"We have our orders, Lieutenant."

"I understand that, Commander. But are we certain who they are?" Despite his protests, Kirk checked the power pack on the phaser rifle he'd been handed.

Lt. Commander Pizzaro opened another case of weapons recovered from the wreckage of the USS Atahualpa. "There's been a lot of activity around WT5. And no one but the colonists would want it. If we keep wiping out anyone who tries to establish a base, we can dissuade them from trying again. Easier to hit a handful than an entire base. Don't complain."

"Can I take Red and Mitchell down with me?"

"The survivors from the Atahualpa are spoiling hard for a fight. You can pick from them."

Kirk took a deep breath and counted to five. Slowly. While he was doing that, Pizzaro said, "This is a cakewalk. I want Mitchell at helm for the asteroid belt when we check the moons for activity. And Red is leading his own party."

"We aren't going to have support overhead?"

"Captain wants to be in and out of the system in twelve hours. It's four people, Lieutenant, and not very much in the way of equipment, based on the scans. Take a few prisoners. Destroy everything else. Get a gold mark in that record of yours. It needs it."

Kirk slid a phaser reflective breastplate on to check the straps for size. He didn't bother to say that he was proud of those black marks. "No such thing as easy."

Pizarro ignored his comment and Kirk grabbed up a spine plate and followed him out, fitting it as he went. He'd shuck them off before approaching potential team members, but he had wanted first pick from the pile.


Lt. Kirk watched his fireteam arrange themselves on the transporter pads. Morton, King, Dervishi, and Lehner. King concerned him the most; he held his rifle as if it smelled badly and he wanted to put it down. They'd managed two quick runs in the simulator as a team and it hadn't gone horribly. With a little calm leadership, they should be in and out in good time.

The star Wolfram Thesus beat down its orange-yellow rays when they materialized. The color made the heat waves on the horizon shimmer more as if the spiky stones emerging from the sand were dancing.

"King, lead on," Kirk said. "You are on scanner."

King hesitated, but as the others put their phaser rifles at low ready, he turned and walked. He was probably safer with that rifle on his back, Kirk thought.

Lehner was a tall woman who rarely spoke. She had volunteered for landing before anyone mentioned there would be a landing. She had been the Atahualpa's nurse and was the team's medic. Kirk had put her on the right since she was left handed. He didn't like the way she couldn't seem to move forward without watching her feet.

Morton and Dervishi were in security. They seemed more nervous than they should be given their positions and that they were used to working together. "Not bots," they kept saying to each other, sometimes teasing, sometimes as a mantra. Kirk hoped they were the type who liked being nervous. They each carried a launcher on their back and one had a heavy pouch full of shells and the other a pouch full of the charges needed to activate the shells. It was a ridiculous amount of firepower to take against an encampment of four people. But they had been told to destroy everything. Sometimes that was harder than it sounded.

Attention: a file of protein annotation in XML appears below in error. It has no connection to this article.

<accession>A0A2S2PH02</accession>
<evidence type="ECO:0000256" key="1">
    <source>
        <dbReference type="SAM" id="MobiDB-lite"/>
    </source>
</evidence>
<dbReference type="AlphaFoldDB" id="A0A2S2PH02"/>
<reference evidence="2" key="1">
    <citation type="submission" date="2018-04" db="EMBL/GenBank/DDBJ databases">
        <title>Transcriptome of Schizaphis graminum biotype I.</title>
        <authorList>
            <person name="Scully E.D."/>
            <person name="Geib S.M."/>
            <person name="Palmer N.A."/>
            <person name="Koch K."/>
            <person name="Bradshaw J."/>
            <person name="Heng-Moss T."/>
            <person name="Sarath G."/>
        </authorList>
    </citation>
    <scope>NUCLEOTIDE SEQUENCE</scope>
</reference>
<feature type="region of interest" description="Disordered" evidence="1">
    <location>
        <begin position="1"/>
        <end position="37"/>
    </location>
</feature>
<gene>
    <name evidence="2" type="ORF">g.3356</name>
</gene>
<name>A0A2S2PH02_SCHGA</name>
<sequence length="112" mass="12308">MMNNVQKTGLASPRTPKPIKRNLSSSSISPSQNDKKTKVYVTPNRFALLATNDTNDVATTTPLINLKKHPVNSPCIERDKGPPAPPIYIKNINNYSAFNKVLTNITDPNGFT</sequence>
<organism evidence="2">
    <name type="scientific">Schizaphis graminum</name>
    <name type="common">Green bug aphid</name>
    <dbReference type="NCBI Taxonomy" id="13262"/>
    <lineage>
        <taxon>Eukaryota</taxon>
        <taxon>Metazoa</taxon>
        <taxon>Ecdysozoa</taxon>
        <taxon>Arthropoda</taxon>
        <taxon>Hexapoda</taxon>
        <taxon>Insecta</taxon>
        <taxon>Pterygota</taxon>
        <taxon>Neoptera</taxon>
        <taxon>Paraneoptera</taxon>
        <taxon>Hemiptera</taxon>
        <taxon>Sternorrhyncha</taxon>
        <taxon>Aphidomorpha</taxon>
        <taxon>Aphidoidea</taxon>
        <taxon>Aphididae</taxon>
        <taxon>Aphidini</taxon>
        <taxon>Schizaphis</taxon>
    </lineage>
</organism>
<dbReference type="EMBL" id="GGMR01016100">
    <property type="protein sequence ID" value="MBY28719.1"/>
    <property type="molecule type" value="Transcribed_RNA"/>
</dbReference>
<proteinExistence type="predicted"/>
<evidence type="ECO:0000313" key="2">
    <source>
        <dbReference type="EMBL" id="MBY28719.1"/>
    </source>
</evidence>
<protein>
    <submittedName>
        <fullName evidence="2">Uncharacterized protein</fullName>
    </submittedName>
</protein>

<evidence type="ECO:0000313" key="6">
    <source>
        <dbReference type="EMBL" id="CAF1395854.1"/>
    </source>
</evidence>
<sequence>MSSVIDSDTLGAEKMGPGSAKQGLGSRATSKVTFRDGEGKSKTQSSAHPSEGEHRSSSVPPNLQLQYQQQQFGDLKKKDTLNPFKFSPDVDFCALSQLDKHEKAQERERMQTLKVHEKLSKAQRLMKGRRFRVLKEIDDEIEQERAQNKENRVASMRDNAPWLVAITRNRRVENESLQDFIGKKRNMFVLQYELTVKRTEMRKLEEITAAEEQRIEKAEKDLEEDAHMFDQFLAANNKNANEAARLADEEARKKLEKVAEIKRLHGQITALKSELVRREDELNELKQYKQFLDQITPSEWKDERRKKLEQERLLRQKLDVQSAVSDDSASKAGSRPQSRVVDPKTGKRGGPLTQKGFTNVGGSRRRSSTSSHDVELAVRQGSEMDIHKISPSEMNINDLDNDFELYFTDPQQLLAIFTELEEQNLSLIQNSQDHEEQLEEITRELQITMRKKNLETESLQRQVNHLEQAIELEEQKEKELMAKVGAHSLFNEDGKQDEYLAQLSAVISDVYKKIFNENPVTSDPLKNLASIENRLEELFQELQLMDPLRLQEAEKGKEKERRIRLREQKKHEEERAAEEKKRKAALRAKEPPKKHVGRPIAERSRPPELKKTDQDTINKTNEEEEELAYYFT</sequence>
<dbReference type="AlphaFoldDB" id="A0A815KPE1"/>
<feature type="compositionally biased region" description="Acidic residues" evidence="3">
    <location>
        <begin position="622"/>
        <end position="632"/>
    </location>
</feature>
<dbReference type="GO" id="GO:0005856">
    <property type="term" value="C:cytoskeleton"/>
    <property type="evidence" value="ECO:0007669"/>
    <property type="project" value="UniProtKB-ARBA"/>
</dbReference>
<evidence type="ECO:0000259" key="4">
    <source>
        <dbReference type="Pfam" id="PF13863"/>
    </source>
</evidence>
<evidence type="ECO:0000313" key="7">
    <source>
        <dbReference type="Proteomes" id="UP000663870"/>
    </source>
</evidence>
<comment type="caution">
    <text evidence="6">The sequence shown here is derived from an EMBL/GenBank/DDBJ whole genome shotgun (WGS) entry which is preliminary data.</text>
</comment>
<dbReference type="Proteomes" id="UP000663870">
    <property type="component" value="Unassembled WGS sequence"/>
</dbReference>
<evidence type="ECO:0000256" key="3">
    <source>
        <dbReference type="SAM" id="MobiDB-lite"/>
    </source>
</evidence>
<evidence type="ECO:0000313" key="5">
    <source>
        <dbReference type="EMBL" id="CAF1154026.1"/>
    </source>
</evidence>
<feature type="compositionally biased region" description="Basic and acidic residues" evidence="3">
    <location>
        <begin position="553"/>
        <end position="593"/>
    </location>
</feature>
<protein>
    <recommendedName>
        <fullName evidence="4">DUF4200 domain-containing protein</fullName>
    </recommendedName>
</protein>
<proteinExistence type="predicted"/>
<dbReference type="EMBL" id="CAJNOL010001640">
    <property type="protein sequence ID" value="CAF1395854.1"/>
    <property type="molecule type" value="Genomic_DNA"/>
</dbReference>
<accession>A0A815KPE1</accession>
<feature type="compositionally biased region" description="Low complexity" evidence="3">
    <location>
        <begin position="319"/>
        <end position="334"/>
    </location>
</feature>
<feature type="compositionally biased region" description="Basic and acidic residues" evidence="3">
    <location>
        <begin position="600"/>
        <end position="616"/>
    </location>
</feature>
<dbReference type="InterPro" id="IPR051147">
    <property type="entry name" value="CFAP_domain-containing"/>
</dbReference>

A low square roof came into view, seeming to float between the rocks and brush with thorns as long as an arm.

Kirk gestured for a halt and sidled over to King.

"They are inside, sir. Not doing much."

I don't like this, Kirk thought. He didn't say it. He really wanted to say it, but a team like this lived and breathed a special kind of fantasy that should not be pierced. "Let me know if they seem to spot us."

"The scanner is blocking for us, sir," King said.

"We are in visual," Kirk said. "Never assume. Let's go."

They covered half the distance and still no signs of detection. They could now see where the rocks had been leveled by phaser fire and piled up to protect stacks of equipment cases. Tall barrels stood beside the roof, perhaps for water. The cleared area was larger than it seemed on approach, at least a click in diameter. Something about how the cases were stacked among the piles of rock bothered Kirk. It looked hasty, for show.

"Who wants to scout ahead?" Kirk asked.

Lehner raised a hand. Kirk didn't want to send his medic, but King was out, and Morton and Dervishi both had haunted looks. He was ready to go himself before she volunteered.

"Give me your medkit," Kirk said to Lehner. "I'll have you covered."

Kirk followed behind her to a solid jutting rock positioned at the edge of the clearing. She stood beside him looking around at the buildings, jaw working. She fingered the stun settings compulsively. Wide. Heavy.

She whispered. "Scanner doesn't block at this range. Why don't they know we're here?"

"I don't know. Want to cover me and I'll go in?"

"At least there aren't any bots," she said. She looked right at him. "Right?"

"Haven't detected any."

"Doesn't make sense for you to go, sir." She raised the rifle and scooted straight at the wall around the corner from the darkened doorway.

Kirk kept his aim on the doorway. A breeze moved his hair where it wasn't pasted to his forehead. The stone scratched and burned his cheek. He pressed harder against it, letting the feel of it anchor him.

She slid along the wall, stopped, looked around the clearing in confusion. Kirk didn't look around, he kept his eyes on the darkened doorway. She moved slower, bent low. Looked around. Something was very wrong, but whatever it was wasn't clear from this distance. She moved along the wall to stop just beside the door. She was making a face.

She had done the best in the simulator with learning routines and used that now to lead with the phaser around the doorway before glancing inside. She pulled her head back and leaned it back against the wall, appearing stunned. She waved to Kirk to approach.

Back low, Kirk ran across the open ground. The wall of smell hit him before he made it beside her. The stink of rotting corpses. They had approached upwind on the level, otherwise the odor would have been obvious when they landed. But there had been life signs. Still were just minutes ago.